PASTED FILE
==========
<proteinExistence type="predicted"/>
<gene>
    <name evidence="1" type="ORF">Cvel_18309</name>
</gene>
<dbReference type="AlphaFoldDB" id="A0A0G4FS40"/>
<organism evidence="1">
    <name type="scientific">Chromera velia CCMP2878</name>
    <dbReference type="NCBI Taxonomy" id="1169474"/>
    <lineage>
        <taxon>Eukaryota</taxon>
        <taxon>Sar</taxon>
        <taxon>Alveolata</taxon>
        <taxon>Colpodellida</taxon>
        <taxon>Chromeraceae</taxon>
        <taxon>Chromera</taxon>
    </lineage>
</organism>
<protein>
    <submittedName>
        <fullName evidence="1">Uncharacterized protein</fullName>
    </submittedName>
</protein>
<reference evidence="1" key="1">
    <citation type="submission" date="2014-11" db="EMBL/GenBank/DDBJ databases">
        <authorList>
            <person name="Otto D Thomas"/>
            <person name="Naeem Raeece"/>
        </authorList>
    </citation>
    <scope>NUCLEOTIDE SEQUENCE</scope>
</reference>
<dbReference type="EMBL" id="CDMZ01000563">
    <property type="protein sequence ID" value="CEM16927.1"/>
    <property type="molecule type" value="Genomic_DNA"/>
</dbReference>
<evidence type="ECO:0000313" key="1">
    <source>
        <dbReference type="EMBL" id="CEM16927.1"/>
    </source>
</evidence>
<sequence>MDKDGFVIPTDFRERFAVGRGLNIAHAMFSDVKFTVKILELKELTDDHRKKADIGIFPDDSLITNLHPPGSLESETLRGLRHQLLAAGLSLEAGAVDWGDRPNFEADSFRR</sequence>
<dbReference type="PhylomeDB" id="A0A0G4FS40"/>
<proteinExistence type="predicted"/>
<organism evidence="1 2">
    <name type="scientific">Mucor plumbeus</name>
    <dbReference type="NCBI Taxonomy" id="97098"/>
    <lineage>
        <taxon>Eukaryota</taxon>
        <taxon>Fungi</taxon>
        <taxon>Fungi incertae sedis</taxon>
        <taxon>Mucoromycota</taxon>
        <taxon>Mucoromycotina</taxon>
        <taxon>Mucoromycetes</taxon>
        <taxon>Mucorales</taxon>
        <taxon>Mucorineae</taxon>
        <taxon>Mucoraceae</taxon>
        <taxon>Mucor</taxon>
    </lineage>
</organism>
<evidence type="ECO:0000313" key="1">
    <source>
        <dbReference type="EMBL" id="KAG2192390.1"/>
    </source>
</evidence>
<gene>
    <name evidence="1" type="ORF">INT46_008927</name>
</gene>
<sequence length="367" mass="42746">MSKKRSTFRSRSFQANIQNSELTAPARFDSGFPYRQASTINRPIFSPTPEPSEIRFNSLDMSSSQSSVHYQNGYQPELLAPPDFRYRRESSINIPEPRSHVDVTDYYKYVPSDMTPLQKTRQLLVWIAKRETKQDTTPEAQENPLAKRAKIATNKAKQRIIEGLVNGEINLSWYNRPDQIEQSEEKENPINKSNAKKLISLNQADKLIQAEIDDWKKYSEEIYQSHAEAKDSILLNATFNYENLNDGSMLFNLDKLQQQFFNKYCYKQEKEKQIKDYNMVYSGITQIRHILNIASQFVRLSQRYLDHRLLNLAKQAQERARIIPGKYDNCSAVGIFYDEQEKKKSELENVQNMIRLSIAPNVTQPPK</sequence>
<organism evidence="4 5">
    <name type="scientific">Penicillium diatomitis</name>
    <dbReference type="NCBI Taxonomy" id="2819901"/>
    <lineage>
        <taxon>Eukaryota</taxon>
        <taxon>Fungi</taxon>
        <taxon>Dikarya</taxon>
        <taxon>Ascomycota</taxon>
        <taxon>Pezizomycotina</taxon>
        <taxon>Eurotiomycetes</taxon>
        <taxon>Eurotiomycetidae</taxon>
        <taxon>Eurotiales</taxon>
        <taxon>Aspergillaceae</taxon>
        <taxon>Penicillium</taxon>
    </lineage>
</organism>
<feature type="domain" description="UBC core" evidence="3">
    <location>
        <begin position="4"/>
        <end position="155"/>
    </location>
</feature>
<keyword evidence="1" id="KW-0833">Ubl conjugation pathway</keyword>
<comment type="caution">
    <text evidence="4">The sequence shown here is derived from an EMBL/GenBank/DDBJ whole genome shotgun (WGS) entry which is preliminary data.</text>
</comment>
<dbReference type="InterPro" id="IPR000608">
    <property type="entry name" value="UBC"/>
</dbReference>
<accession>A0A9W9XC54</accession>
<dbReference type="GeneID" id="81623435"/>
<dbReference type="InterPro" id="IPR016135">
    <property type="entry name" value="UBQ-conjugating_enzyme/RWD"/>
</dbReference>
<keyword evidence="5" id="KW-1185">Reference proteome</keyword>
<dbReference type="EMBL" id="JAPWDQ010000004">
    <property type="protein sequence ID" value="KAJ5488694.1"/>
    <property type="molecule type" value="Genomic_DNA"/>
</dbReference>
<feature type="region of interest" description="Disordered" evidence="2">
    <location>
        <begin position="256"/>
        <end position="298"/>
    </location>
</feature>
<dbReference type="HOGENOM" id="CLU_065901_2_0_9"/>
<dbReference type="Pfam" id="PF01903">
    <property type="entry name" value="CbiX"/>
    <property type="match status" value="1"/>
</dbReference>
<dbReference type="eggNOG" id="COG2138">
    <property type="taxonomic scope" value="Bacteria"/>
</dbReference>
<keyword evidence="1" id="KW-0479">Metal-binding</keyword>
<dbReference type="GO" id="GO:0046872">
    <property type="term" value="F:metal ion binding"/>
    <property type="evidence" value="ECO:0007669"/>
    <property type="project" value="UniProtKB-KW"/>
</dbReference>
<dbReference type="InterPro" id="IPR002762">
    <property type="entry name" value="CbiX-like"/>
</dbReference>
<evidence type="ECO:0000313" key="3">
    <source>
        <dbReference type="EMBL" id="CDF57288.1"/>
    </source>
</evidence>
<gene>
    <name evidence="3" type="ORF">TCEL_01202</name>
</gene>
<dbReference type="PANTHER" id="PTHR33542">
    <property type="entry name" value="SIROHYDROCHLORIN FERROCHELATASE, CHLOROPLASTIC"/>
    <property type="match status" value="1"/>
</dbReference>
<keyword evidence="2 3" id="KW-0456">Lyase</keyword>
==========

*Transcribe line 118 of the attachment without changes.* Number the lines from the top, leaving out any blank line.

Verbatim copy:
</dbReference>